Does Apple Really Hold the Monopoly in the Tablet Segment?

When Steve Jobs, the co-founder of Apple Inc. spoke about the company’s development strategy way back in 1993, the vision was very simple. Apple’s aim was to ‘put an incredibly great computer in a book that you can learn how to use in 20 minutes and carry around with you without having to hook up to anything and yet be in communication with other computer users’.

This is very much in keeping with the rumors that the iPad design was on the drawing board much ahead of the iPhone that saw its first release in 2007, fact that was later confirmed by Jobs himself.

The iPad is a line of tablet computers running on an iOS designed and marketed by Apple. The first version of the iPad was released with much fanfare and expectation in April 2010 followed by updated versions almost every year. It was the first successful tablet computer that the world had ever laid eyes on! Within the short span of six years, the market has been flooded with tablet computers from major tech companies all having their fair share of public interest. Select models of the iPad include cellular connectivity and built in Wi-Fi; the user interface of the iPhone is built around a multi-touch screen that includes a virtual keyboard. World over more than 300 million iPads have been sold and it is second in sales revenues to the Android based tablets since 2014.

Just as email revolutionized communication between people, the iPad has made people rethink the way they work. The ease-of-use and ‘on-the-move’ features of latest models have enabled professionals to plan, schedule, manage, draw, sketch, design, paint and model their work depending on the requirement and time frame. For example, an architect showing initial sketches or plans of a construction design no longer needs to carry around cumbersome rolls of drawings and blue prints when all he needs to do is put the whole thing down on the iPad and show it off to a client. That’s not all. Discussions, changes, additions and deletions can all be recorded and carried out instantly without the need of confinement to a location.

In short, the iPad has become a workplace central to both professionals and clients.

A quick look at the advantages of an iPad over a laptop brings these to mind.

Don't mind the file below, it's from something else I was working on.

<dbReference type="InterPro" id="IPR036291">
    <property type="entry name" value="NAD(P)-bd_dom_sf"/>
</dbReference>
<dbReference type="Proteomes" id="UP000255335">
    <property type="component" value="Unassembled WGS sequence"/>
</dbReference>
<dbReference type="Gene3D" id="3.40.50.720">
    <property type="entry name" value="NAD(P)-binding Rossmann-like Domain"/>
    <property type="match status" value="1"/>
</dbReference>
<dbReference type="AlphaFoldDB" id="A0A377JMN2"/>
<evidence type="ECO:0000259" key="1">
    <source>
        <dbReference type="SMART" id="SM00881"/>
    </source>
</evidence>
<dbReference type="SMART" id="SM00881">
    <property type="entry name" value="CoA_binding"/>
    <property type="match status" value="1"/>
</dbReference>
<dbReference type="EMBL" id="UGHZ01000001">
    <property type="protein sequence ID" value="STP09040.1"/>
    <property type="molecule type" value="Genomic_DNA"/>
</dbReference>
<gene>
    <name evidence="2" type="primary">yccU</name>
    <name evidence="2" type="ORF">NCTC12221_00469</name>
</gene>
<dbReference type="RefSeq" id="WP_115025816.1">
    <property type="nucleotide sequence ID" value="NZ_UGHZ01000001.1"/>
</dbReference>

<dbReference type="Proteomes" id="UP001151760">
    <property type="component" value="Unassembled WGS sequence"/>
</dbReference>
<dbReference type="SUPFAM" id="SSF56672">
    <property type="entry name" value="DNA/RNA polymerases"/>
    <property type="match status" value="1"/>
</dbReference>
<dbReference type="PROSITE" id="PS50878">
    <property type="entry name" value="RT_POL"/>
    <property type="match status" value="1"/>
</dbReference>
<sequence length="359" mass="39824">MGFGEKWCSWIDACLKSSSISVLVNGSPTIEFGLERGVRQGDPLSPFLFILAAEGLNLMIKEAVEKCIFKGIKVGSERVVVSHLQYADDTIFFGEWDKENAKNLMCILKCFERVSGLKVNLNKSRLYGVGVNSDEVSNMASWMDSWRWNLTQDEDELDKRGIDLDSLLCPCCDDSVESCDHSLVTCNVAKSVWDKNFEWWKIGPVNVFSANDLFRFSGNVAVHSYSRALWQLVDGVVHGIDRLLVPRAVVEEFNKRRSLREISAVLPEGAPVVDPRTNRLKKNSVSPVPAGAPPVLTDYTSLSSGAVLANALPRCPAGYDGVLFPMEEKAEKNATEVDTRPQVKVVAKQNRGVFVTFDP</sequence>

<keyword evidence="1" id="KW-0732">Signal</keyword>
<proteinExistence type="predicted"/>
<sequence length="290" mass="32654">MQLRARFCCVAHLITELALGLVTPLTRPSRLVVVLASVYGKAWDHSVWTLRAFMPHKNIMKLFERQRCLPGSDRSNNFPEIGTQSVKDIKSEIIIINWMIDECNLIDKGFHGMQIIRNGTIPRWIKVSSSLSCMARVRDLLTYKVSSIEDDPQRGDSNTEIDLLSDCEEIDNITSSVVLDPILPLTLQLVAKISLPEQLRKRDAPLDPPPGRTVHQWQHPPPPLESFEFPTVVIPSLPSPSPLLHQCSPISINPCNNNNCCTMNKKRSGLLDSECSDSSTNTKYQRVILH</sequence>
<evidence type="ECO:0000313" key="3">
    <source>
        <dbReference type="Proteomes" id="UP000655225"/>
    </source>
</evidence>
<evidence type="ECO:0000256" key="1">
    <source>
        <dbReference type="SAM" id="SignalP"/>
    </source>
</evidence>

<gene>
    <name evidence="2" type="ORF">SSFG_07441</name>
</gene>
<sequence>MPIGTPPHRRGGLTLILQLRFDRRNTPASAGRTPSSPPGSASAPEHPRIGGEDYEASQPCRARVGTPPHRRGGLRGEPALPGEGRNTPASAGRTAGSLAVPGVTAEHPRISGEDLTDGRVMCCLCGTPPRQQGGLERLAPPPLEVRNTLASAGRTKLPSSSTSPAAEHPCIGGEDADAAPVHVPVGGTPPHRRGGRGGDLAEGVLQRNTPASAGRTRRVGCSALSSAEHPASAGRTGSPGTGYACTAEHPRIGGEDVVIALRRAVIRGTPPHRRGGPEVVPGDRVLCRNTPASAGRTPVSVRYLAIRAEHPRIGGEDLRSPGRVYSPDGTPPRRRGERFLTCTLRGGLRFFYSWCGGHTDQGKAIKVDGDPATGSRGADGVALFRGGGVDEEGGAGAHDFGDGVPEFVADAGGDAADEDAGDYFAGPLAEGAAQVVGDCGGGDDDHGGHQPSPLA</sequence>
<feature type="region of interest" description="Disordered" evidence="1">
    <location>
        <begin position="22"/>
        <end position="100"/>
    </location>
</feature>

• The brand value and name of Apple
• Portability
• Less expensive
• Light-weight
• Low electricity consumption

The iPad Pro released in 2016 and was immediately liked and critiqued equally by customers. Ironically, the launch of the 12.9 inch tablet was quickly followed by the announcement of a 9.7 inch iPad Pro launch to the dismay of many who had acquired the 12.9 inch version. But a smaller screen-size does not always upstage the larger version which has many pluses to its credit, chief among them being the 4GB RAM as compared to the 2GB that the smaller version provides. The other important factor in favor of the 12.9 is the faster transfer speed.

Apple has been facing stiff competition from other tablet makers like Acer, HP, Lenovo and Samsung and the Windows 10 operating system has been gaining ground over Apple’s own iOS as well as the Android, so it’s advisable to really have all the facts in hand before getting down to buying a tablet.

Interestingly, Apple’s General Counsel Bruce Sewell suffered a malfunction of his iPad Pro while testifying at the US House Judiciary Committee hearing on the balance between ‘privacy and security’ in the legal case that Apple is fighting against the FBI which has asked Apple to unlock the phone of a shooter who killed 14 people in California last year. Though not a major fault and seemingly related to the auto-lock timer on the device, it nevertheless outlined the fault at a very important time.

Advertisements

Leave a Reply

Fill in your details below or click an icon to log in:

WordPress.com Logo

You are commenting using your WordPress.com account. Log Out / Change )

Twitter picture

You are commenting using your Twitter account. Log Out / Change )

Facebook photo

You are commenting using your Facebook account. Log Out / Change )

Google+ photo

You are commenting using your Google+ account. Log Out / Change )

Connecting to %s